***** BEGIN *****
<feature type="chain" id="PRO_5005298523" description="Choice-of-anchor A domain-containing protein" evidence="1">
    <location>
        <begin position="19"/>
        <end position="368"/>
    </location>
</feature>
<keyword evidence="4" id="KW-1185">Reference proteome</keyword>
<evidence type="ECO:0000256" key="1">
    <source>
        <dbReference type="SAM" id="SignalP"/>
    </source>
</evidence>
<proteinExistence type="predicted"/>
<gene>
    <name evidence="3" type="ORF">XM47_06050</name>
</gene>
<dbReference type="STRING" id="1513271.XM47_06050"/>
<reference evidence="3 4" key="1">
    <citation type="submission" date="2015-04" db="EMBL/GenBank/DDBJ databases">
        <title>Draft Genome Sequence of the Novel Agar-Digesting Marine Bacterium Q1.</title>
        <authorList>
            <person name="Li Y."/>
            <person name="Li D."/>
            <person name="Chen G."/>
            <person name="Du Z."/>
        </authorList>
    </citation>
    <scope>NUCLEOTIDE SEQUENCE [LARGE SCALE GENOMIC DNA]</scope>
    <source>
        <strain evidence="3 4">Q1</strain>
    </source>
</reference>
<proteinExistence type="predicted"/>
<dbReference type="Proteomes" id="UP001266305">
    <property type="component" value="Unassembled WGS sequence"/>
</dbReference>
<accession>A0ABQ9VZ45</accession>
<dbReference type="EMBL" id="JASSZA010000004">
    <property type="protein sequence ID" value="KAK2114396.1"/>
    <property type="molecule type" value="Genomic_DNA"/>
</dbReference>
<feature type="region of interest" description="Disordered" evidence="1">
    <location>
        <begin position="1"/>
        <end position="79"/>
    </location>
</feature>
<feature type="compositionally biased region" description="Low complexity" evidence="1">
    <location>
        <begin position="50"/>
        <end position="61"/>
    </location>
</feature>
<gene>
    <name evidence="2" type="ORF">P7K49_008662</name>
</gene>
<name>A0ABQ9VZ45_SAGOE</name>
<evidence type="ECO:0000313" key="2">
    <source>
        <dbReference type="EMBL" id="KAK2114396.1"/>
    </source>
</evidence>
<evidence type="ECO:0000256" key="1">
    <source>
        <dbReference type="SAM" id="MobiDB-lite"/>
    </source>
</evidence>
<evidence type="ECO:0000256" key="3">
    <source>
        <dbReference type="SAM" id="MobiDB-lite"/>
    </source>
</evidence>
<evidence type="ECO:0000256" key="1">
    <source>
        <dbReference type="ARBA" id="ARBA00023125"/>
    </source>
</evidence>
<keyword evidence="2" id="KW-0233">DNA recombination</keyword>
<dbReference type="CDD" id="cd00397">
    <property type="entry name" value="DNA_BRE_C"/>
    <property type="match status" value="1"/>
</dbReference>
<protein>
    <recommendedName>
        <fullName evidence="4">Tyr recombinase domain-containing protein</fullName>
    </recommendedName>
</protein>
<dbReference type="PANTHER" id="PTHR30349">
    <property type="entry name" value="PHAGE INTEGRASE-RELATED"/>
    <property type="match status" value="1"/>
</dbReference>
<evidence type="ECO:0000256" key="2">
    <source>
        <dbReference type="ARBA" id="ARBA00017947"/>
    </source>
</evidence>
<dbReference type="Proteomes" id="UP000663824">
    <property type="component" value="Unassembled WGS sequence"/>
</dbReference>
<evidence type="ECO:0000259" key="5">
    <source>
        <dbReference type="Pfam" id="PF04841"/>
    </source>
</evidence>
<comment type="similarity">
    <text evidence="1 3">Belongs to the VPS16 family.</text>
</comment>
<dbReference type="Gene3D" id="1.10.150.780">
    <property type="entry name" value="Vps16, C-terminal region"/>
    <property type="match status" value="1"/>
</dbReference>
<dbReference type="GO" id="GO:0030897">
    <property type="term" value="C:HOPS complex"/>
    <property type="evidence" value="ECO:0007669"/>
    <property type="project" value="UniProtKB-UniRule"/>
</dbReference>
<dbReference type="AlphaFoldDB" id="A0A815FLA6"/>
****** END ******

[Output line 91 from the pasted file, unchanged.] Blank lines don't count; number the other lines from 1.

</dbReference>